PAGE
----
And so one of the sources I spoke with said this is just another example of how racial terror continues to exist in this country. This is why we need to remember and contextualize the cities that we've built … where racial terror maybe has been forgotten.
So I think that's one of my favorite features I've been able to write, just exploring, ‘OK, why are we remembering this? Why does this matter?’ in the current resurgence of the Black Lives Matter movement.
You've already had some conversations with Korva Coleman. … How have those early conversations gone?
They’re so rich already. I feel like every time I speak with her, she offers so much advice and guidance without coming down or anything like that. I mean, she has so much experience and (is) … just so in touch with the world. She imparts that onto you without feeling, like, overbearing … it's awesome.
She is so encouraging of everything I'm doing, and I don't feel like I deserve any of that praise whatsoever, coming from her at least. But it's been great, and she really cares about, like, even my mental and emotional wellbeing with how crazy this past year has been. And she's just always concerned about, 'How are you doing? Like, how are you actually doing,' you know? And even though she's not here in Wichita, she is committed to supporting me throughout this entire thing.
I absolutely look forward to every time we get to talk.
What are your career goals?
There are so many things. And it's hard because I feel like nowadays .. it's more common for people in my generation to change careers quite a bit. So in the spirit of being a young Gen Z person who can take advantage of a lot of options during my lifetime, I would love to work for NPR. I don't have an attachment to any specific place per se. … I think entertainment, pop culture, art, music, film, TV, all of that is what I feel super passionate and knowledgeable about. So being … able to be like a commentator or a podcaster or just a journalist who's able to focus just on arts and culture … for NPR would be so cool. As long as I'm able to tell stories for people about people, I'm happy.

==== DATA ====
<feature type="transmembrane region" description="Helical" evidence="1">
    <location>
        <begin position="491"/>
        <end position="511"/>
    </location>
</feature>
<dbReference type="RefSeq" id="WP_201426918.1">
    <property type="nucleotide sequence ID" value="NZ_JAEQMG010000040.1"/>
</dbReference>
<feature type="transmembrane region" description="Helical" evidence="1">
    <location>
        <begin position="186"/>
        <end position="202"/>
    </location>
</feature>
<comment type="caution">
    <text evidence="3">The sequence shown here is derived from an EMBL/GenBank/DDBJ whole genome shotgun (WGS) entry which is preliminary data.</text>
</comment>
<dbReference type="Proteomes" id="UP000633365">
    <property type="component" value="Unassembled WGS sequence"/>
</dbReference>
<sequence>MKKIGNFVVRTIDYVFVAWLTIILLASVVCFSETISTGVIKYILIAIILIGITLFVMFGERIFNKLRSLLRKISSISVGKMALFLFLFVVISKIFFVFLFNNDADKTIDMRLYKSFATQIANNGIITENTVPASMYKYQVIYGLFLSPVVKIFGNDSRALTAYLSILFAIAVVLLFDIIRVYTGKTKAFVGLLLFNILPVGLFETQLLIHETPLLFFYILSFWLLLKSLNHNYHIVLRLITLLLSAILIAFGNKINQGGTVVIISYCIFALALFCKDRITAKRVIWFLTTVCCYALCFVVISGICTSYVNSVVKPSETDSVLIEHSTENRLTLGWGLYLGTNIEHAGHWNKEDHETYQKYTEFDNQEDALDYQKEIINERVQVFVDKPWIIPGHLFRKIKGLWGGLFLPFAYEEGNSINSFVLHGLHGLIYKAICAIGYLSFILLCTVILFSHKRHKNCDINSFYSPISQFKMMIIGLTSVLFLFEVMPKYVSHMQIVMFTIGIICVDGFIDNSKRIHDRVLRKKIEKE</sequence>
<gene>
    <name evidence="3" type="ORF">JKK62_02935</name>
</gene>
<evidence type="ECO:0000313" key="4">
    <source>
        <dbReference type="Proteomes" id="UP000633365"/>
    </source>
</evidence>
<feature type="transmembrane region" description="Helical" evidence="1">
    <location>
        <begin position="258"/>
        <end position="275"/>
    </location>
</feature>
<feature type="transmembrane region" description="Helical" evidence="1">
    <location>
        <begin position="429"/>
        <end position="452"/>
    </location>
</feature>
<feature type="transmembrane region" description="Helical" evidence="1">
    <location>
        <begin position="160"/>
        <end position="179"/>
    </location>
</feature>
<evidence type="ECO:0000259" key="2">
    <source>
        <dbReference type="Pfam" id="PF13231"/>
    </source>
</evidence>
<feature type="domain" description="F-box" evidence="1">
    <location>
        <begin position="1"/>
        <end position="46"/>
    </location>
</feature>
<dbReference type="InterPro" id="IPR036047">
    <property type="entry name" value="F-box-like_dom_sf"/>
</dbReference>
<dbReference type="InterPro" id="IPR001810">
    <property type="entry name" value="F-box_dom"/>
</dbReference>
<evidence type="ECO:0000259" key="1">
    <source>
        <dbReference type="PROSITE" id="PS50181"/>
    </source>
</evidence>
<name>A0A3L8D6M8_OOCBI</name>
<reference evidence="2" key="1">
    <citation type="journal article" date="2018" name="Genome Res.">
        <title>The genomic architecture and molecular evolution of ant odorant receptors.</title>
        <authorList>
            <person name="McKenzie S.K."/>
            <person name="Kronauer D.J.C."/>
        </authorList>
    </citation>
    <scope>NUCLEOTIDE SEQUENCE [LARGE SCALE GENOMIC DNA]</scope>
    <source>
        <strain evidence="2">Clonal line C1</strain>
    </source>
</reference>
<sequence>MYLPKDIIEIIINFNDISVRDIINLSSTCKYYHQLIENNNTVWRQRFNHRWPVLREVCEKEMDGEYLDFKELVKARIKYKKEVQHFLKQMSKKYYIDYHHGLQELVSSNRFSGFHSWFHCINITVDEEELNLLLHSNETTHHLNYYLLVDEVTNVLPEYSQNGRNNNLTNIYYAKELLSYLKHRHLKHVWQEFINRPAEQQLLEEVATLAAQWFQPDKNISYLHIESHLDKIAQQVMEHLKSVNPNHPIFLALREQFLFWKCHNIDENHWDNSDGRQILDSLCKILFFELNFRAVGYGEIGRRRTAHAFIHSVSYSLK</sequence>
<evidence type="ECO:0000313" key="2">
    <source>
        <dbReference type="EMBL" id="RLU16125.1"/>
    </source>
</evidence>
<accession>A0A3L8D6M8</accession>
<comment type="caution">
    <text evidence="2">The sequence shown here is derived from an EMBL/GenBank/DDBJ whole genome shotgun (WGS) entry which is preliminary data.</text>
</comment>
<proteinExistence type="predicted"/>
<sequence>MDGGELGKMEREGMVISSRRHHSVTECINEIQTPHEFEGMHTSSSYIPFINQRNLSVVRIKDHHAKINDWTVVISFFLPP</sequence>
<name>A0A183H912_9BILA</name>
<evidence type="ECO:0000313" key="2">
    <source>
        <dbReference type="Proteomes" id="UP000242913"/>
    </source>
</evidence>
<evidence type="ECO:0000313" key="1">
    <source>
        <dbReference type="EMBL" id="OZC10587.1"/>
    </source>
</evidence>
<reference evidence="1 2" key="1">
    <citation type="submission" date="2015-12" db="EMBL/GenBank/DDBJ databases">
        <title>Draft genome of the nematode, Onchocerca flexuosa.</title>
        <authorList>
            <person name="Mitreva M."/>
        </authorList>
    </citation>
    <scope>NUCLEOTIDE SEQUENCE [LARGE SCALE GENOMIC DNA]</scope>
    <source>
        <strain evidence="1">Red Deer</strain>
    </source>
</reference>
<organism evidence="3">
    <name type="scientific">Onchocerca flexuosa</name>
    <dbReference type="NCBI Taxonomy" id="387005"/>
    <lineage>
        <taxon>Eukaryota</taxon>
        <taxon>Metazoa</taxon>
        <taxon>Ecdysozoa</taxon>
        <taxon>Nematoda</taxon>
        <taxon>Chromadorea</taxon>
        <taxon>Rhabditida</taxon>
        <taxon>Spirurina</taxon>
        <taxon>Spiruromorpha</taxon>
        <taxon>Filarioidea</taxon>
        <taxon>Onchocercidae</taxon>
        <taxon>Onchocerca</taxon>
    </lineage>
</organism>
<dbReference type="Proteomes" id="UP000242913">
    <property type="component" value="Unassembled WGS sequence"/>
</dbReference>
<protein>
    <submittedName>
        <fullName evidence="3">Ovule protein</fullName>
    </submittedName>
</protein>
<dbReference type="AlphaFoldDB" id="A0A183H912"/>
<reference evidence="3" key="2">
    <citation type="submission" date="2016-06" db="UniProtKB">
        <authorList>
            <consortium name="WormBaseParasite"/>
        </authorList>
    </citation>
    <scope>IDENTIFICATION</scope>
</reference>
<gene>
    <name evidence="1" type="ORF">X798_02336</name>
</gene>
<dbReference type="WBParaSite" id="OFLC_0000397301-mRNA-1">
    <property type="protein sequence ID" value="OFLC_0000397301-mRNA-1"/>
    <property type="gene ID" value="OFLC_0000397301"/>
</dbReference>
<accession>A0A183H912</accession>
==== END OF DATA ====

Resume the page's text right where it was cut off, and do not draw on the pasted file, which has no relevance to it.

I'd love to continue freelancing or writing for magazines and stuff 'cause the long form, creative writing is something I enjoy a lot. But I also like to talk and so doing a morning show with someone, cause I love waking up early in the morning, would be super fun.
One of my super-duper dream jobs, I don't know how this would ever happen, but I'm really interested in helping to like produce a movie or something like that. I'm very passionate about making sure that minority characters are represented in our creative media. So if we're having a Game of Thrones story, for example, why are there dragons, but not a single Black person? Is it that far beyond the imagination to have like a person of color in a leading role for a blockbuster film that isn't just about being Black in the hood? Can we stretch our imagination farther than that? I hope we can.
Then also clearly I'm speaking into a microphone right now, but I really like voiceover work, voice acting, that type of thing. So I would love to … do something like that. Some of my favorite people that I follow on Twitter are the voices for some of the cartoons and animation that I watch. So that would also be really fun.
What do you like to do for fun in your spare time?
I'm keeping up with K-pop groups and the new albums that are dropping. I'm watching anime, cartoons, film, other TV. I like to write and make videos about those things. … I like to read.
I'm part of a church. … We're called the International Churches of Christ, and that's my family. I love being able to be a part of that.
The pandemic has given me a newfound appreciation for nature. So I really like to go on walks in parks and things like that. I love dogs.
I'm a foodie, so I love trying new restaurants, especially ice cream. … I love ice cream.
First time to Wichita, I assume. What's your early impression of the city so far?
It's the biggest city I've ever lived in, and I love how eclectic it is in a lot of different areas. There's so many different restaurants; I'm not used to that.
I know Wichita isn't, like, in the Flint Hills, but I was driving through the Flint Hills (and) I was in love. I’ve never seen that much green grass stretching forever and so many … little cows. It was really cool. I think being able to be here in Wichita after the … height of the pandemic is really cool. I'm getting to experience it the way that it would have been before COVID to some degree. So that's really fun.